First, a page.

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I tried to look this up, but everywhere I find this question asked, the html code is so much different and didn't apply to my problem.

We are using a ready made e-commerce platform, that renders out the breadcrumbs in the following matter:

[jsfiddle][http://jsfiddle.net/FVHjG/1/]

I still need to get rid of the last raquo there (after "Suljetut" in this case.)

I have managed to hide the beginning element and the last crumb (a link that actually links to the same page, which is stupid). The ones that are left are actual categories and "Home" of course. I have to remove the last raquo (last-child) as opposed to the fourth (nth-child) in this case. So that the right raquo gets removed everytime, because sometimes a product is only 2 categories deep, and sometimes 5 categoeries deep and so on.

Can someone please guide me in the right direction? If it's possible with CSS that would be great, and I'm trying to consider jQuery a last option if it's not possible with CSS.

PS. I cannot alter how the HTML code renders out in any way, so no extra classes/IDs can be inserted (well with jQuery I can of course).

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1  
There's no way to dynamically match that element with CSS selectors due to the markup. Why can't you change the structure (and you should seriously think of doing so). –  BenM Feb 14 '13 at 12:26
1  
Please add the relevant parts of your code to the question. Do not just link to a JSFiddle. If this code disappears the question will no longer be understandable. –  Spontifixus Feb 14 '13 at 12:28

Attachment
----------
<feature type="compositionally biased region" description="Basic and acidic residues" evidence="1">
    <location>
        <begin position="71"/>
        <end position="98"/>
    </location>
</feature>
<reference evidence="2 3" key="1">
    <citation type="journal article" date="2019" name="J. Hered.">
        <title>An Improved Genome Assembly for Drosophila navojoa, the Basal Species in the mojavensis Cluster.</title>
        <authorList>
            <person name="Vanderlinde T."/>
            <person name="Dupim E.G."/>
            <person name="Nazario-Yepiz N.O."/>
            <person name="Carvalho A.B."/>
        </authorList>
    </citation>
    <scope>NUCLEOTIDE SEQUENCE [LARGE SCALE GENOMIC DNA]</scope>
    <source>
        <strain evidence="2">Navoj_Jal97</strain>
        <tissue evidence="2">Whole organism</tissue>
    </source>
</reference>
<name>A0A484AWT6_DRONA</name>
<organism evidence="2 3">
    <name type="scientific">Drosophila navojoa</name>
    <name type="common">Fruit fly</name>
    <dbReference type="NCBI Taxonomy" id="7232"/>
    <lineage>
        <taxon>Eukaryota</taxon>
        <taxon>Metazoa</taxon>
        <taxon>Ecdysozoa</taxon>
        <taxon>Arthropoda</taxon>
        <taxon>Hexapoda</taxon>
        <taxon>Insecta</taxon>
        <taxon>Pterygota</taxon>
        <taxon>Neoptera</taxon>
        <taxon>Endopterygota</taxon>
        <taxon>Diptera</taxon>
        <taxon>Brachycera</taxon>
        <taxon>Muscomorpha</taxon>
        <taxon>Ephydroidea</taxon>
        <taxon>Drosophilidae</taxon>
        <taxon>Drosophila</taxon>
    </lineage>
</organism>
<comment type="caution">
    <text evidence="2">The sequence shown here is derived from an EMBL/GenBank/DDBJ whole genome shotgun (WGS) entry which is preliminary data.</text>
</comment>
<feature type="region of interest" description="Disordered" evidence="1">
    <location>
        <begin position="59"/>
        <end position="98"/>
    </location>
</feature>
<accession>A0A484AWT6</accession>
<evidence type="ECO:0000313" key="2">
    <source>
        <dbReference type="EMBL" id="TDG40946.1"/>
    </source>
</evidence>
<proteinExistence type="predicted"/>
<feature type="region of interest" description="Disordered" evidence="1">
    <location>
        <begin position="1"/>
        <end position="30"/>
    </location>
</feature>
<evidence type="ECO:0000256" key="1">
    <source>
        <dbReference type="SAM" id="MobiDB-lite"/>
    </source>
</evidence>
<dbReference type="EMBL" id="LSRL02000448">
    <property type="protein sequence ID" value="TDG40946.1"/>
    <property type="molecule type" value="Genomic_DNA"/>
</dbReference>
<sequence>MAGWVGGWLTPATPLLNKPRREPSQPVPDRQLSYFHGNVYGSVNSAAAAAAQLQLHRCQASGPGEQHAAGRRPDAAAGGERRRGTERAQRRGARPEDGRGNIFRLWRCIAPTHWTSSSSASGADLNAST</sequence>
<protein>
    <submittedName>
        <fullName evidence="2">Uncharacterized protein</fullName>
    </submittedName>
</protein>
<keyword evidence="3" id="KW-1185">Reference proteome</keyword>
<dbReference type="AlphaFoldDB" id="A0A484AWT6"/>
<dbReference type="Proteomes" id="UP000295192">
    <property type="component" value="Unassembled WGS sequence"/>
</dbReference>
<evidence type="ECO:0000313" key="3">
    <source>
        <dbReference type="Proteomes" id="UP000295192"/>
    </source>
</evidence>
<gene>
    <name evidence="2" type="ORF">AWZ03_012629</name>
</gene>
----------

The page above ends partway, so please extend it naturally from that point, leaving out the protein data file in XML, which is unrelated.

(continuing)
with code such as jQuery it is trivial: $('.BreadcrumbSeparator:last').css('display','none'); –  Mark Schultheiss Feb 14 '13 at 12:49
    
Thank you Mark, it seems that your snippet is the cleanest way to do it, since it's not doable with CSS. –  Pawel S. Feb 14 '13 at 13:19
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2 Answers 2

Woah, that list is crazy. There's no need to have so many lists within lists:

<ul>
    <li>
        <a href="#">Link 1</a>
        <span class="Breadcrumb">x</span>
    </li>
    <li>
        <a href="#">Link 2</a>
        <span class="Breadcrumb">x</span>
    </li>
    <li>
        <a href="#">Link 3</a>
        <span class="Breadcrumb">x</span>
    </li>
    <li>
        <a href="#">Link 4</a>
        <span class="Breadcrumb">x</span>
    </li>
</ul>

This is how you'd then remove the last breadcrumb:

ul li:last-child .Breadcrumb { display:none; }

JSFiddle example.

If in your example there are only ever going to be 4 links (no more, no less), you can do this:

ul > li > ul > li > ul > li > ul > li .BreadcrumbSeparator { display:none; }

But that's hardly ideal. Otherwise with jQuery you'd have to loop through to pull the deepest breadcrumb and remove it (see select deepest child in jQuery).

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See the caveat: "PS. I cannot alter how the HTML code renders out in any way". –  BenM Feb 14 '13 at 12:27
1  
If he can't change the HTML then he should find somebody who can because that list really bad otherwise. –  James Donnelly Feb 14 '13 at 12:30
    
Edit: Missread the questions jsfiddle, carry on. –  caackley Feb 14 '13 at 12:31
    
@JamesDonnelly I completely agree ;) –  BenM Feb 14 '13 at 12:39
    
I've edited my post to include a possible fix. This situation really isn't ideal at all though. –  James Donnelly Feb 14 '13 at 12:41
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This isn't possible in css. You can use basic math in SASS or LESS however, otherwise javascript is the only option as mentioned

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